HELLO AND WELCOME TO DECEPTION RESEARCH

This page is a result of a joint project funded by EPSRC and conducted by Cambridge University, UCL, Newcastle University and the University of Portsmouth. Here you will find info on researchers and literature on deception. Simply follow the links above.

We are eager to hear from you if you wish to contribute to this repository.

Drop us a line at: david.modic[@]cl.cam.ac.uk (as is usual, remove the square brackets).

 

 

 

Latest contributions in the "Research" category sorted by date - added (desc)

Summary
Poverty Impedes Cognitive Function

Notes: see Badger (2013) in this repository. She wrote an easy to understand summary of the research. In a nutshell - living in poverty decreases you ability to intelligently reason, because you have more pressing things to do than solving some stupid intelligence test. Full article can be found here: www2.warwick.ac.uk/fac/soc/economics/.../mani_science_976.full.pdf

How Powerty Taxes the Brain

Notes: There is a correlation between cognitive ability and scarcity. There is a Science article (link in this record) showing this claim (the reference to the Science article is here in this repository as well). In a nutshell - when you are strapped, you tend to think about this and since you have a limited amount of processing power available, other things are not processed as quickly. Makes sense.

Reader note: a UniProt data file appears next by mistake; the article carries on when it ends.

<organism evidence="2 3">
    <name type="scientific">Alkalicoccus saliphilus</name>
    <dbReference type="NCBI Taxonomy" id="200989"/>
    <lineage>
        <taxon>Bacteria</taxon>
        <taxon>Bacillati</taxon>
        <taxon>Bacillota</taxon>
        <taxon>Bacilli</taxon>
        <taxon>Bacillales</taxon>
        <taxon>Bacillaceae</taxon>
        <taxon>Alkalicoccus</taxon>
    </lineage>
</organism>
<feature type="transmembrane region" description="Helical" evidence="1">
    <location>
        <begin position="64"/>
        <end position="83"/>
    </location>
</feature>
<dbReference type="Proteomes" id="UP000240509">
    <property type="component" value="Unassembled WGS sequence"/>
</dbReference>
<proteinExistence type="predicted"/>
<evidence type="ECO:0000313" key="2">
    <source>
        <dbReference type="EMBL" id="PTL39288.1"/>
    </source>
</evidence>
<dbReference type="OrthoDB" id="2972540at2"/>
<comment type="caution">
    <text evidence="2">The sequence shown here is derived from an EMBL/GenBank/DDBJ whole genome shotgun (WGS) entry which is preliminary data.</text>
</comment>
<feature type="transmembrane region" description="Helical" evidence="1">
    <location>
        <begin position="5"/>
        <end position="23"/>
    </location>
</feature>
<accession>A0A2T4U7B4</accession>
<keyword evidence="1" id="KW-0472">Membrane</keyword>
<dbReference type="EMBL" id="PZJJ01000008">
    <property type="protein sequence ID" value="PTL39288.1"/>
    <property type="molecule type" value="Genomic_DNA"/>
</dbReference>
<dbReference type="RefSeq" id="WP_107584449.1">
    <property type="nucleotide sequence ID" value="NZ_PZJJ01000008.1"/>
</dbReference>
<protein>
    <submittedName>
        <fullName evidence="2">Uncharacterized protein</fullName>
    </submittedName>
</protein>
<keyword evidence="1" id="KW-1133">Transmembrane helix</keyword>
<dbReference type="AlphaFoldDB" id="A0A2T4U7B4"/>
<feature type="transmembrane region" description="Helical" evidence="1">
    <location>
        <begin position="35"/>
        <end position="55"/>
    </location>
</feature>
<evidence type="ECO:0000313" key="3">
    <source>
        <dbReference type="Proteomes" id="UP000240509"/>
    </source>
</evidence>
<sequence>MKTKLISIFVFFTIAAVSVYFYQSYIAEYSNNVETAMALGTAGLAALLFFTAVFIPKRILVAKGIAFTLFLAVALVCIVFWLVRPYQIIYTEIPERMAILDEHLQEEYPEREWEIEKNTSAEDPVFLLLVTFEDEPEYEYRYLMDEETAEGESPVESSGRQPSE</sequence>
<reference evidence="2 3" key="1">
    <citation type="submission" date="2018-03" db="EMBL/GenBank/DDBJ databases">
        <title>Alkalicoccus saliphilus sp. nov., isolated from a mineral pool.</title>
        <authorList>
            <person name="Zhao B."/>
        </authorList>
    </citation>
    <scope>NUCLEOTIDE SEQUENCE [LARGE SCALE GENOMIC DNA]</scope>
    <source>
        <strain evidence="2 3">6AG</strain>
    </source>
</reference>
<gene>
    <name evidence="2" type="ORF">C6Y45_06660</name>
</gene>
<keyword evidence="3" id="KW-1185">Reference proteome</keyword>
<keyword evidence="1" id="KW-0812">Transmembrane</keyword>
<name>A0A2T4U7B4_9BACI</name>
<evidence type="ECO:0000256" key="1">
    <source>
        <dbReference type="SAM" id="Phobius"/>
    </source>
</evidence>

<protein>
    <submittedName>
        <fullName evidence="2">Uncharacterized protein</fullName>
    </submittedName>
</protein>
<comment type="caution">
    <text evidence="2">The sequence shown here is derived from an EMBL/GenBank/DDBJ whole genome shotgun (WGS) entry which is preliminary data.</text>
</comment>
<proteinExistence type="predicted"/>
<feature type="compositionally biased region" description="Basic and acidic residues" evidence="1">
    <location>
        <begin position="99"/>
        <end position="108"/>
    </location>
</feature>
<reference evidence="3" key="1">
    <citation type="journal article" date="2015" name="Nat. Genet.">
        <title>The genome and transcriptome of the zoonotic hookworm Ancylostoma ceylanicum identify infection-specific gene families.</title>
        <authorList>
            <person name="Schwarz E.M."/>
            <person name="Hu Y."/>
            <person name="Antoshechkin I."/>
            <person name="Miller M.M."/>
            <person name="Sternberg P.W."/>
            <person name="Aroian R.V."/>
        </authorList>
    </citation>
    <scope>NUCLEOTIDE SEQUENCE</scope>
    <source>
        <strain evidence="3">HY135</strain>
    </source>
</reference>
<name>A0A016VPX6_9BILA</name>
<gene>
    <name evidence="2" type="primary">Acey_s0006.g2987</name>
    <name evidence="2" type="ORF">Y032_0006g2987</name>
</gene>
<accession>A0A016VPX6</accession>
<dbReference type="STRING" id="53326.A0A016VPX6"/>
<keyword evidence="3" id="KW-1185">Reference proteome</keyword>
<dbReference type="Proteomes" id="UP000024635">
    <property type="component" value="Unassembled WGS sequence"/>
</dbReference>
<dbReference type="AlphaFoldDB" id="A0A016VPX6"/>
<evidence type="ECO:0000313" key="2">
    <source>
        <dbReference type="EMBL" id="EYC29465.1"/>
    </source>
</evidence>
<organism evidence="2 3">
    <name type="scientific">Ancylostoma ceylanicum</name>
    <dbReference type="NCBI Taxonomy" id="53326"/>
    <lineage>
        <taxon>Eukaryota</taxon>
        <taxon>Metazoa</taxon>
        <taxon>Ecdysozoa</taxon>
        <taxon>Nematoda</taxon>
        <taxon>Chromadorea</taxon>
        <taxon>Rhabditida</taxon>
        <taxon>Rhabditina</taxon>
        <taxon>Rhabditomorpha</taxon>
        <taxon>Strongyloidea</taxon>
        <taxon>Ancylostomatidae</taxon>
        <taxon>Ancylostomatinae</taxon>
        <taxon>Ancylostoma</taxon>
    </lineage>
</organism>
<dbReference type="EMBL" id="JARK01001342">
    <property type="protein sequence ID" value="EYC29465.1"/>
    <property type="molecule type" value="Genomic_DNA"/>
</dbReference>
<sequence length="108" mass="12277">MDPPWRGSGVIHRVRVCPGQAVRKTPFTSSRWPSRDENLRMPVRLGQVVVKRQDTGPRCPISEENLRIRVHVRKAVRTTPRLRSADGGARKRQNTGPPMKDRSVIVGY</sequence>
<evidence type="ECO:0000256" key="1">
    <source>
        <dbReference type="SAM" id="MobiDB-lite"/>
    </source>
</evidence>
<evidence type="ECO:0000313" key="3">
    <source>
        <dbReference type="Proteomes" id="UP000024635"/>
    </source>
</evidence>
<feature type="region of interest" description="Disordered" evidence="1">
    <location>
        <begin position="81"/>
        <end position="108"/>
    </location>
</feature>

The Vulnerable Suspect: Examining police interviews with language interpreters

Notes: Global issue - tourists, non-native speakers, etc. Hard to find interpreters. Harder to find trained ones. They tend to misinterpret evidence. Police officers use google translate which works for many cases (someone is lost, a tourist friend is missing, their renta-car is stolen etc). Interviews take much longer with interpreter. Officers tend to use interpreters differently. People who were not in interpreted interview were more likely to be asked whether they were intoxicated. And they were more likely to ask for level of education.

Psychological debriefing for preventing post traumatic stress disorder (PTSD).

Notes: This is a different take on deception - i.e. that deceptive practices can be used inadvertently and by the practitioners not only by subjects. And that inertia based on anecdotal evidence can sometimes take you only so far. This needs further investigation. I am not enamoured by it - in my experience some of the established approaches to treat PTSD work surprisingly well. 

Sender Demeanor: Individual Differences in Sender Believability Have a Powerful Impact on Deception Detection Judgments

Notes: Article was discussed at iIIRG Conference in Maastricht (summary of the talk is also included in this repository)Abstract: Sender demeanor is an individual difference in the believability of message senders that is conceptually independent of actual honesty. Recent research suggests that sender demeanor may be the most influential source of variation in deception detection judgments. Sender demeanor was varied in five experiments (N = 30, 113, 182, 30, and 35) to create demeanor-veracity matched and demeanor-veracity mismatched conditions. The sender demeanor induction explained as much as 98% of the variance in detection accuracy.

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